Many people are aware of the story of the origin of Thanksgiving. But that was just good public relations over the years. However, the origins of many of the traditions practiced on or around Thanksgiving are less well-known. Thanksgiving has many rich traditions that date back centuries and are just as worth exploring as the history of the holiday itself.
- Breaking the Wishbone. Wishbones have historically been used in divination practices, but their usage as a symbol of good fortune dates back to 17th century England. At this point in history, the person who broke off the larger half of the wishbone was predicted to be the first to marry (similar to the traditional bouquet toss at weddings now). However, the idea behind this tradition began to change until it became the symbol of good luck we know it to be today.
- Thanksgiving Football Game. The football game to begin this tradition was held between Princeton and Yale in the late 19th century. While the game was initially only held between the two teams as a way of enforcing their rivalry, it became widespread over the next few years, culminating when the NFL was formed in 1920 and that league creating its own Thanksgiving traditions. This escalated the traditional football game from a collegiate one to a national one, and is now one of the most widely watched days of the football season.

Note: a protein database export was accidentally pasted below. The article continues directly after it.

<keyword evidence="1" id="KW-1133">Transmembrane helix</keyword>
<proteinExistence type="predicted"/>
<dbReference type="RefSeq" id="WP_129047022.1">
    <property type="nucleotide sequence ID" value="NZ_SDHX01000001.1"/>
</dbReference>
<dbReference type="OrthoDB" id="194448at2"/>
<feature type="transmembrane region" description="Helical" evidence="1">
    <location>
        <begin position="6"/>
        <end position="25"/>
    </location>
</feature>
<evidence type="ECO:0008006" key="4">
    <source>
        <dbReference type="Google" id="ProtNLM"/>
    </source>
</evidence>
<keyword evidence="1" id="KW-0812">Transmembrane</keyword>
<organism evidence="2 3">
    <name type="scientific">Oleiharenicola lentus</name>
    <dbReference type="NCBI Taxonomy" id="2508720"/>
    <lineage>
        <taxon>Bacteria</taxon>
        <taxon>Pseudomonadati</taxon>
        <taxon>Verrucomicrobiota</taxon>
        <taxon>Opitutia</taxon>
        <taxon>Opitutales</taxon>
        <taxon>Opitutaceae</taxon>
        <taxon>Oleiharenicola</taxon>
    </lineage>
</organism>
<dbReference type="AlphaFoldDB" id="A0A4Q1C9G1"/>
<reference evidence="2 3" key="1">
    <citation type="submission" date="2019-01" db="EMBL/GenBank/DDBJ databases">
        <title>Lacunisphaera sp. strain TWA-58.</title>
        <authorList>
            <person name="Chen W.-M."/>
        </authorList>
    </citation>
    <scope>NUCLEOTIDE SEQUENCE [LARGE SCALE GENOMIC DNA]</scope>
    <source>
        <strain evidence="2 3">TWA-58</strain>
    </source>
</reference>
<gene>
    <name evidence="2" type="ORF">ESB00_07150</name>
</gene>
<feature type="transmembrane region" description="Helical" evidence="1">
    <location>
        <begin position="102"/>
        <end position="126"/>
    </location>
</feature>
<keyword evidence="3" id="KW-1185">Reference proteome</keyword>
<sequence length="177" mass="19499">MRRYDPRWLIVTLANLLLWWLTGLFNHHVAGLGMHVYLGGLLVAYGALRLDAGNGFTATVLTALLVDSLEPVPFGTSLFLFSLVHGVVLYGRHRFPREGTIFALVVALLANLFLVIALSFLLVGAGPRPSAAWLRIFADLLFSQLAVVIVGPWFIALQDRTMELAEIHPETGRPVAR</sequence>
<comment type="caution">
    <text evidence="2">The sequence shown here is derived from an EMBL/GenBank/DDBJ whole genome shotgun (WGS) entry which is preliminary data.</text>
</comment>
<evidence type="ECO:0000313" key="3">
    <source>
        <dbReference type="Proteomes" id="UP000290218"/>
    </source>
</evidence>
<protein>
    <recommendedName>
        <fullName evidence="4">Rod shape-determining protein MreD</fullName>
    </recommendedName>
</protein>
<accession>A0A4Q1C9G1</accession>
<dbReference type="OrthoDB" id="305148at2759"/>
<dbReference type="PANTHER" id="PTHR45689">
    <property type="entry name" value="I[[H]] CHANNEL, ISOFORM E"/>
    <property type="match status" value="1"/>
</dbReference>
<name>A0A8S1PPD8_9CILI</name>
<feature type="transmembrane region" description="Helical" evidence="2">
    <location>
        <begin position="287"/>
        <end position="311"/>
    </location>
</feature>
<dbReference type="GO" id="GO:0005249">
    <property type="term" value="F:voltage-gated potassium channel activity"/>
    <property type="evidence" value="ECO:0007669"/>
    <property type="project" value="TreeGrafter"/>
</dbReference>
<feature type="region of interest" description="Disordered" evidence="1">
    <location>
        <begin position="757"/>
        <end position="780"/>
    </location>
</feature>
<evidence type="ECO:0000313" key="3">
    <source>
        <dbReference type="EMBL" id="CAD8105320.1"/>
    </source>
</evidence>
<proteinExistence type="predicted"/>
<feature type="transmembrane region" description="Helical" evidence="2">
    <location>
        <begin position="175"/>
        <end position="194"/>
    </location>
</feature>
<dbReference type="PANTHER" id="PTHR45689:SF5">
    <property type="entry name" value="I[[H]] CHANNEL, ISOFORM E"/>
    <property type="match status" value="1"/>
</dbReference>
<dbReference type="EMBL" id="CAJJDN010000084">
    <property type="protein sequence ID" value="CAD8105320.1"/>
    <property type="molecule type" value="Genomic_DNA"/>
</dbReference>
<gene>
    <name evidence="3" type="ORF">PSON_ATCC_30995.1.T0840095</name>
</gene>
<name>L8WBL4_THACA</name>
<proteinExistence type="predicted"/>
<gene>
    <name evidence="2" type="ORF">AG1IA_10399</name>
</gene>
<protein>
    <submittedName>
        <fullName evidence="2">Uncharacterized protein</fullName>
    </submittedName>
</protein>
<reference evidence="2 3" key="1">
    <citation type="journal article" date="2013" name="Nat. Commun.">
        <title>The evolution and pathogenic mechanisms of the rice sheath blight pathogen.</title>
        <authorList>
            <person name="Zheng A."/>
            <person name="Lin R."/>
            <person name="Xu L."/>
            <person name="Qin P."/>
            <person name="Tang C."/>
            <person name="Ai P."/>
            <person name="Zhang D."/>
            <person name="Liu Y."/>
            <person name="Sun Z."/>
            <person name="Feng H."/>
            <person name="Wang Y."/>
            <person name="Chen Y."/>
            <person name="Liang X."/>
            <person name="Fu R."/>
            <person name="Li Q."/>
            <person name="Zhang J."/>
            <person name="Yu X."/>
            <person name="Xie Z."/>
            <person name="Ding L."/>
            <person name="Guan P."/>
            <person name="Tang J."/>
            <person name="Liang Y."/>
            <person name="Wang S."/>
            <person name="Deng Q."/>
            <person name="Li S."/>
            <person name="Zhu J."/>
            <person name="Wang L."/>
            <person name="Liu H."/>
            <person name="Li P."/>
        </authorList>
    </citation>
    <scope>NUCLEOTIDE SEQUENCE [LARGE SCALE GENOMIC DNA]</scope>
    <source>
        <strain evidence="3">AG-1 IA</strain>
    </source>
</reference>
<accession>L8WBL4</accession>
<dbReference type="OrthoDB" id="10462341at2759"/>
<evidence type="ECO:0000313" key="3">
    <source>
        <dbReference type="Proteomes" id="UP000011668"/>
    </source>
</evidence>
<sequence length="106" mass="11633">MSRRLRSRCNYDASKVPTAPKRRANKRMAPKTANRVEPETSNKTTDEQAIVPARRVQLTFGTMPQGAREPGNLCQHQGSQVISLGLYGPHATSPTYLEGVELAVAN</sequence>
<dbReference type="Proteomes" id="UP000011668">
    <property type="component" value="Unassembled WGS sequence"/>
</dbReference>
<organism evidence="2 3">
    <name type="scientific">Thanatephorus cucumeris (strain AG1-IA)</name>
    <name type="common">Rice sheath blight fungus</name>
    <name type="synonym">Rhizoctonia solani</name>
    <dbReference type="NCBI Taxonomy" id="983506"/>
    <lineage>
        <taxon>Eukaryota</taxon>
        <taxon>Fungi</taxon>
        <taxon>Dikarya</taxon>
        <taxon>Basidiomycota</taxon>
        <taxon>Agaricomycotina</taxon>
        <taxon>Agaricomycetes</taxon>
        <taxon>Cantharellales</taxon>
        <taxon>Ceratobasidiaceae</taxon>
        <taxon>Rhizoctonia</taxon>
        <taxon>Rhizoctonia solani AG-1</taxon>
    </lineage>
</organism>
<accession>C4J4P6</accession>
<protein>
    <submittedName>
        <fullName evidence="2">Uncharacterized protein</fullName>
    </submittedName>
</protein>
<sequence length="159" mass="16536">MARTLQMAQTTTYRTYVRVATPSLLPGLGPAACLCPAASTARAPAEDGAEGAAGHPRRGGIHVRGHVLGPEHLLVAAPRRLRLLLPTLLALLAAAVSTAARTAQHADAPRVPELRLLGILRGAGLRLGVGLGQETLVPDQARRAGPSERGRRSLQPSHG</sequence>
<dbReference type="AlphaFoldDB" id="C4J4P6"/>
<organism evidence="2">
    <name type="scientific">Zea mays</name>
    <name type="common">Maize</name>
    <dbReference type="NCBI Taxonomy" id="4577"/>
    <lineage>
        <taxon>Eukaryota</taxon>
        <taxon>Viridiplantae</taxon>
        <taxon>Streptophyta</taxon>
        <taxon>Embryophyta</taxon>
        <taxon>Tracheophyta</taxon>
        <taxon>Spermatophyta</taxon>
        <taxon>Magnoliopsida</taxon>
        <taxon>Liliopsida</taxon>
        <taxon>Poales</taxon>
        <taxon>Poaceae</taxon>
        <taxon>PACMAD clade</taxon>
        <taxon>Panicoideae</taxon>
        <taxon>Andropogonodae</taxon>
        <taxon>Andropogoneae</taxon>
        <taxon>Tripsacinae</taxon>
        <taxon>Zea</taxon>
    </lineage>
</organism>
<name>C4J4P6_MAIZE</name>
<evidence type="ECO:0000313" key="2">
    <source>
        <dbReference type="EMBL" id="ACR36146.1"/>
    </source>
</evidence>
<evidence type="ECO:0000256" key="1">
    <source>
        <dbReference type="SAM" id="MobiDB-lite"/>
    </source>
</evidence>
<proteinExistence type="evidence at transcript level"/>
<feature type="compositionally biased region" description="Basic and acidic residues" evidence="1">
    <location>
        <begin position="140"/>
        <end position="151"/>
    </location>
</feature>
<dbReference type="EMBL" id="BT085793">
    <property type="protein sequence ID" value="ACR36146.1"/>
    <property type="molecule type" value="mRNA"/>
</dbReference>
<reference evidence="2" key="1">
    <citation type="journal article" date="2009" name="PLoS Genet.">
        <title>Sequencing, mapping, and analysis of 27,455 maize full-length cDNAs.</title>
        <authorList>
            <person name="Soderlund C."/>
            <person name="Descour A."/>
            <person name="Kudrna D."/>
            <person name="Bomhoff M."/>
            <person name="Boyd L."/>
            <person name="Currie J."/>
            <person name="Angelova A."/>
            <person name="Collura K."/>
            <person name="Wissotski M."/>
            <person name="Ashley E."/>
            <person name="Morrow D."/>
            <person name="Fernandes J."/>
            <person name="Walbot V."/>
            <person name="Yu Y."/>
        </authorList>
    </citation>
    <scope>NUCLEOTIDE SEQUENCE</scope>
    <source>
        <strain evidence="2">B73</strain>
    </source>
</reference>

- Turkey Pardon. Every Thanksgiving, the White House pardons one of two turkeys, and allows for the general public to decide which turkey will be pardoned and which will not. Many believe that Truman was the first president to pardon a turkey, but historians have begun to believe that Abraham Lincoln actually began the tradition. Rumor has it that, when Lincoln’s son found out a live turkey had been brought in to be slaughtered for dinner, he begged his father to ensure the turkey was not killed, so Lincoln “pardoned” it.
- Macy’s Thanksgiving Day Parade. The Macy’s Thanksgiving Day Parade started as a celebration of and for the New York City department store for becoming the world’s largest store in 1924 (after it underwent an expansion). While the parade was initially intended to be a Christmas promotion, Macy’s executives realized the actual Thanksgiving “parade” consisted of poor children in the city going door-to-door to get money, scraps of food, et cetera. Therefore, they decided to make the parade a more fun experience for the children, and a pleasant day, rather than one of gloom.
- Black Friday. The first Black Friday was not a time of economic prosperity, as it is considered today, but a time of economic crisis instead. In the late 1800s, two brokers bought up as much gold as they could in order to elevate the price exponentially. However, the day after Thanksgiving, their conspiracy was revealed and fell apart. Now, Black Friday refers to companies going “into the black,” or achieving a high profit due to steep discounts, especially following a time of lower profit.